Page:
The rise of robotics
At WINSTONgolf, Germany, Robotics & Technology Specialist Erwan Le Cocq often has 37 robotic automowers running across 200 hectares of putting greens at the 45-hole club.
They are controlled using an app and monitored with a cloud-based heat mapping system. Soil scout sensors are installed in four greens on each course, acting as an early warning system for heat stress and drought.
A Greensight drone flies three times a week capturing high resolution thermal images, which are overlain with the soil sensor reports to evaluate the turf health of greens.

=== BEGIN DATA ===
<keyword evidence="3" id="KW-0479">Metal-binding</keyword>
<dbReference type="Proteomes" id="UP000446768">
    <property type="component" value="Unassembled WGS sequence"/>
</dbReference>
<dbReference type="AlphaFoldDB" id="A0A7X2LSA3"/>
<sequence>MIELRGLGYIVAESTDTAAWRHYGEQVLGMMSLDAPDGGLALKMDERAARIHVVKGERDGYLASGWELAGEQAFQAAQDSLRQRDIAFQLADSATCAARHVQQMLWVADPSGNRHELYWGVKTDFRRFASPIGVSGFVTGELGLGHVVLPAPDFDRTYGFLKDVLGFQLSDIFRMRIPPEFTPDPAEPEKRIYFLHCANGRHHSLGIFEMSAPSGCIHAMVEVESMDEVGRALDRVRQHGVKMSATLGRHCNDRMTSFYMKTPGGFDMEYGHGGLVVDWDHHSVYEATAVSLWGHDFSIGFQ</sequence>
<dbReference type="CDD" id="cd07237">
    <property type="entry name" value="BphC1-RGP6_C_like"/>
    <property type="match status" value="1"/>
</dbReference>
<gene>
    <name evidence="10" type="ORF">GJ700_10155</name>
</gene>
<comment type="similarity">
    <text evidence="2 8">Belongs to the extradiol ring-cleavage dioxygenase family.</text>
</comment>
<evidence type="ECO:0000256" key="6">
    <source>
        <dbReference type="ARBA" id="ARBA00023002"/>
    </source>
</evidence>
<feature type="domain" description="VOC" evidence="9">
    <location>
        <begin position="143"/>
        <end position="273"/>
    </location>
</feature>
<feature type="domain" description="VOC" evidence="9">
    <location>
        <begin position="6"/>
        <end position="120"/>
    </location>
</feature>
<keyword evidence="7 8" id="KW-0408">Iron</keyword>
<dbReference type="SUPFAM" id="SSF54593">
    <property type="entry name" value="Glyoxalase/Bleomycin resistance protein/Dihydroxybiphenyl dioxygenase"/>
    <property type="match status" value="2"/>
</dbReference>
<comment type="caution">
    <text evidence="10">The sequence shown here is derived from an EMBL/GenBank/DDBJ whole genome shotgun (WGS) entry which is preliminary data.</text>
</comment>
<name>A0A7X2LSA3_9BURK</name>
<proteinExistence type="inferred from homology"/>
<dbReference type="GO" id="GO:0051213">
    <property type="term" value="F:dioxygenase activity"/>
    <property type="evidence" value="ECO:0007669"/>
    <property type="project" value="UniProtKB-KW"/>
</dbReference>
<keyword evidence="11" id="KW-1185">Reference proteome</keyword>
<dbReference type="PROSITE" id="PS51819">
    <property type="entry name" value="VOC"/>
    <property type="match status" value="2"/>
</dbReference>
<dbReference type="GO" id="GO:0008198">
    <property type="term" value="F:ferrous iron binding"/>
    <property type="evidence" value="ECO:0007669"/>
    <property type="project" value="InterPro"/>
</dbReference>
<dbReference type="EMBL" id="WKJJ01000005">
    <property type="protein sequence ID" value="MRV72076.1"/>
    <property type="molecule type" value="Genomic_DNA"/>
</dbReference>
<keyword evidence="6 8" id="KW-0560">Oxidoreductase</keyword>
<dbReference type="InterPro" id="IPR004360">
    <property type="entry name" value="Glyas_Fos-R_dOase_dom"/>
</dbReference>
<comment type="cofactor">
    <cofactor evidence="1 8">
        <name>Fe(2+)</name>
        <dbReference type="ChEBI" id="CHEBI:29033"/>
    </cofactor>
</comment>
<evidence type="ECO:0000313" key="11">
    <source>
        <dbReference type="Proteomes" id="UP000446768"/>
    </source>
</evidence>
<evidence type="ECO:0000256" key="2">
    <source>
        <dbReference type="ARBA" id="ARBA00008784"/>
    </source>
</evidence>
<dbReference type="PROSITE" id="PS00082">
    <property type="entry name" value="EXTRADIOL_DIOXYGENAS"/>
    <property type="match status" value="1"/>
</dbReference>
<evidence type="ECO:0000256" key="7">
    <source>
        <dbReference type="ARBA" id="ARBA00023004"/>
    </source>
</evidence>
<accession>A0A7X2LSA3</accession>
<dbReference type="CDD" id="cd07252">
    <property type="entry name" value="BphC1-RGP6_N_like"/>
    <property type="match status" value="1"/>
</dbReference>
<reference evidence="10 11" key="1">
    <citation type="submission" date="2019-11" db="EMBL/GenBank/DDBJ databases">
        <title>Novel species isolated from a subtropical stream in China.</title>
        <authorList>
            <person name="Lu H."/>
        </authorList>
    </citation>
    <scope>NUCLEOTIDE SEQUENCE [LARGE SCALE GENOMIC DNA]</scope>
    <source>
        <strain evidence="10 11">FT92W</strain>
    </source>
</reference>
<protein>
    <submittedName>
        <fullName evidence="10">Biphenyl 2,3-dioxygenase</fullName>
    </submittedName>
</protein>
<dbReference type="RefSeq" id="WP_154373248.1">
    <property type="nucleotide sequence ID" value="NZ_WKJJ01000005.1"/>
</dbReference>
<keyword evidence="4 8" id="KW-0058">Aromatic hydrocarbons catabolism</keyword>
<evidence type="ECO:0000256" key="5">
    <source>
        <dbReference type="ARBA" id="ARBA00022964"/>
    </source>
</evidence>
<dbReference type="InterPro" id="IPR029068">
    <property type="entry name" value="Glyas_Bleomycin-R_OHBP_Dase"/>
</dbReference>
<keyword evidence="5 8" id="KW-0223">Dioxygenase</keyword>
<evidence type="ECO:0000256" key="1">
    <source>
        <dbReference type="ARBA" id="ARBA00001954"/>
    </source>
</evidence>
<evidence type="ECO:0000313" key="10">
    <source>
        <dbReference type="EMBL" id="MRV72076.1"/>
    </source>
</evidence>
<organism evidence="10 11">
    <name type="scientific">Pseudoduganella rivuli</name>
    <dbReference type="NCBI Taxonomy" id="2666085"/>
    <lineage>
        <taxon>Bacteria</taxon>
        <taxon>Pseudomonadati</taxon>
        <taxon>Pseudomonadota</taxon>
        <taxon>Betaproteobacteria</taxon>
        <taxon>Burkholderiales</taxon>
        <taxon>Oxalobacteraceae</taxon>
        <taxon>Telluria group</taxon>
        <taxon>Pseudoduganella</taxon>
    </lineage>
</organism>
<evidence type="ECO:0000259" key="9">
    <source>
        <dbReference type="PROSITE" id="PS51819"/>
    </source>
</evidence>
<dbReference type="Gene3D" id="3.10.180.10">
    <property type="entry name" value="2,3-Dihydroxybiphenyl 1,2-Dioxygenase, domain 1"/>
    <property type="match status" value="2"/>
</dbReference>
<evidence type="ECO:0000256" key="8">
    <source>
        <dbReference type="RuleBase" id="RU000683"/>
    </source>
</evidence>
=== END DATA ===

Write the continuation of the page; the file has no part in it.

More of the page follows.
Frenchman Le Cocq is in charge of robotics and technologies at WINSTONgolf, located in a remote region of north-eastern Germany, among forest, rivers and lakes.
He talks to Syngenta Golf about the rise of robotics in golf course maintenance and how driverless machinery is helping overcome systemic challenges to the turf industry, including labor shortages, recruitment scarcity and dependence on seasonal workers.
Le Cocq says investment in robotics has helped WINSTONgolf provide a safer working environment and freed up time and money for even greater focus on agronomy and turf management.